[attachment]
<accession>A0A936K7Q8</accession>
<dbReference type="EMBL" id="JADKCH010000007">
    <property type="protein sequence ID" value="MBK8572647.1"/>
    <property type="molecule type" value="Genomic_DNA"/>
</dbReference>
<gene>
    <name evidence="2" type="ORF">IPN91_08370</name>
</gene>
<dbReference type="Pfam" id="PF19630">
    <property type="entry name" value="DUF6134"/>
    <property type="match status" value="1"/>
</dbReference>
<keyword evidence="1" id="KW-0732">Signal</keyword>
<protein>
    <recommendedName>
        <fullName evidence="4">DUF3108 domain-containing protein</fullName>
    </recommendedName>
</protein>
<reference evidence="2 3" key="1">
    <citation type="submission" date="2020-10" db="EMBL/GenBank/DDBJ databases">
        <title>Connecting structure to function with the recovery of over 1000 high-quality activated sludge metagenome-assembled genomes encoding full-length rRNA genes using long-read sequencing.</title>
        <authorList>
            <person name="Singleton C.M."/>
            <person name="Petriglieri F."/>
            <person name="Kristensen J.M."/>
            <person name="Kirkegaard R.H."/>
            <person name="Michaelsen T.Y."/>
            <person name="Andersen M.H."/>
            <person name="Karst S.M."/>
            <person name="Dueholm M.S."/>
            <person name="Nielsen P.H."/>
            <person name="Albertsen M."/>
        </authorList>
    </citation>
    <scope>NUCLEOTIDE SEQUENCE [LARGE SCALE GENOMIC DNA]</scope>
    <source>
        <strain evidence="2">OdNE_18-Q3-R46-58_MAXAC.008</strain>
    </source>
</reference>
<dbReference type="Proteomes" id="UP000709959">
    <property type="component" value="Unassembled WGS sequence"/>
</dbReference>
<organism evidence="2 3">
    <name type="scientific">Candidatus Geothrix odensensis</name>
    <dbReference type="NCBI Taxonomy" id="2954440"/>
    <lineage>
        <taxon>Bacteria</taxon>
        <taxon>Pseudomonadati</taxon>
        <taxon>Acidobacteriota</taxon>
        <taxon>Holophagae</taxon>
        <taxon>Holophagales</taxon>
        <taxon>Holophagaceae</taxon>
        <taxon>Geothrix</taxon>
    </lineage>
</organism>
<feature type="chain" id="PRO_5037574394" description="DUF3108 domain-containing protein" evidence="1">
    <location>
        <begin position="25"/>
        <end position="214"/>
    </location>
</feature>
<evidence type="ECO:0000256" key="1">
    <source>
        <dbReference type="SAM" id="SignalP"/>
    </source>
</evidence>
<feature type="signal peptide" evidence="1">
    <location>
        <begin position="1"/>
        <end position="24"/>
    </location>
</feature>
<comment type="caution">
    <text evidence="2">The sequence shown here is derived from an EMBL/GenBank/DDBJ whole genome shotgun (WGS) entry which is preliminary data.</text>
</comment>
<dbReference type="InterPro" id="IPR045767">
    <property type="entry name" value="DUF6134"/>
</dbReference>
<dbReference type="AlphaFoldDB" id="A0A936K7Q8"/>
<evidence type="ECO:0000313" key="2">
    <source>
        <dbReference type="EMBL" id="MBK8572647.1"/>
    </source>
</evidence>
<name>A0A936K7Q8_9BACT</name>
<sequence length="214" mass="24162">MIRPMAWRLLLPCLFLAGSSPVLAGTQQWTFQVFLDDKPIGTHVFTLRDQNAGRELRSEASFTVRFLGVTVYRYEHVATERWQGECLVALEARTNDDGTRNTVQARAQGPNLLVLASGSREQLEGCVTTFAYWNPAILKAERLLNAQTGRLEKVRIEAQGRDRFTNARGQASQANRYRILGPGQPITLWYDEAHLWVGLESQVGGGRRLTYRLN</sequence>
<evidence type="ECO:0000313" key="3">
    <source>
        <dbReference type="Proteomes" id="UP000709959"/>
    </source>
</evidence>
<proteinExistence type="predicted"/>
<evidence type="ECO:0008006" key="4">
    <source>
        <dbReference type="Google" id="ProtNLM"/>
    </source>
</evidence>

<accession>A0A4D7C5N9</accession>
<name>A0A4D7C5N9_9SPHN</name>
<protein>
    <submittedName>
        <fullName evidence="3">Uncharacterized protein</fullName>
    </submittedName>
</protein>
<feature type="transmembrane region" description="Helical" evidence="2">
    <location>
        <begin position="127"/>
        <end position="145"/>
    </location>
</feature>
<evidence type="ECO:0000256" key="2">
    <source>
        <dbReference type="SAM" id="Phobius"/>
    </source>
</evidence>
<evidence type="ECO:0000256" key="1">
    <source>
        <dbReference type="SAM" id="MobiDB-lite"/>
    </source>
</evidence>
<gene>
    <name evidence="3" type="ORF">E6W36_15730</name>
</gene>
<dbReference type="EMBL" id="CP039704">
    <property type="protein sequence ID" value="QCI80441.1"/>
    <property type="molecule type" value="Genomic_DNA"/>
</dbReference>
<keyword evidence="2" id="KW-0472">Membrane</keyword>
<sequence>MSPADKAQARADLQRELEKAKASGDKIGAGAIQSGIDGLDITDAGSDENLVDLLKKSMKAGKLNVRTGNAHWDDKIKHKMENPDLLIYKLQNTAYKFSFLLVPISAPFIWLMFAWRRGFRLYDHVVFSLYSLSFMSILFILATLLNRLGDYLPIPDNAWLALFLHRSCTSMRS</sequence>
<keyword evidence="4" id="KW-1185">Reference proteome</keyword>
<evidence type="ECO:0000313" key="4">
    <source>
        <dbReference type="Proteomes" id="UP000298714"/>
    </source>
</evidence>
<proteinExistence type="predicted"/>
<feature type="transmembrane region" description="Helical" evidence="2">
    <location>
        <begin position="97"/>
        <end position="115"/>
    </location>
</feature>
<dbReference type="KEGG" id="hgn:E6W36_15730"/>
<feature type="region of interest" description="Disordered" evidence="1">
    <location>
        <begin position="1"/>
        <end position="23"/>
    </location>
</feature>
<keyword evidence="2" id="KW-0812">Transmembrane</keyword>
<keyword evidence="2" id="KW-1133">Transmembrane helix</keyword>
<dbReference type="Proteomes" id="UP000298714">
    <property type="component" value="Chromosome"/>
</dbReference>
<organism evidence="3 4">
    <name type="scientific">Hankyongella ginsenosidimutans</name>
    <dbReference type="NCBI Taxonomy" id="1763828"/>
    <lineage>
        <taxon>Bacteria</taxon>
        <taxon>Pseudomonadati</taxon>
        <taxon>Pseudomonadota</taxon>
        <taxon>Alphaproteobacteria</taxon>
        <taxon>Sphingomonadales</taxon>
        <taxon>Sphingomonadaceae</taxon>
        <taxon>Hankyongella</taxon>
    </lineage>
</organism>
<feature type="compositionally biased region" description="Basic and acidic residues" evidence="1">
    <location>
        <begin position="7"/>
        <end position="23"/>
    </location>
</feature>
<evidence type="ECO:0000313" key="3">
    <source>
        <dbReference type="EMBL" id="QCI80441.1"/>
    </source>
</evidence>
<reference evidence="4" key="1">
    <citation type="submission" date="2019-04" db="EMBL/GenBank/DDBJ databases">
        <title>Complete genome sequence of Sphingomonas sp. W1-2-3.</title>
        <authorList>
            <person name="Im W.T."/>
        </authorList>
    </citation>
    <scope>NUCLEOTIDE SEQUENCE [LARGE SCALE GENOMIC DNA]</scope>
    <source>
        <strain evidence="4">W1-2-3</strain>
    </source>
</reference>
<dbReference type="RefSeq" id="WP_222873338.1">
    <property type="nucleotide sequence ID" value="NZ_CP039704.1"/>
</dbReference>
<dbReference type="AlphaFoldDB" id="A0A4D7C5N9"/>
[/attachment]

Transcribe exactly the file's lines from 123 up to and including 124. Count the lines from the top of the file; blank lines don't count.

</gene>
<dbReference type="EMBL" id="CP039704">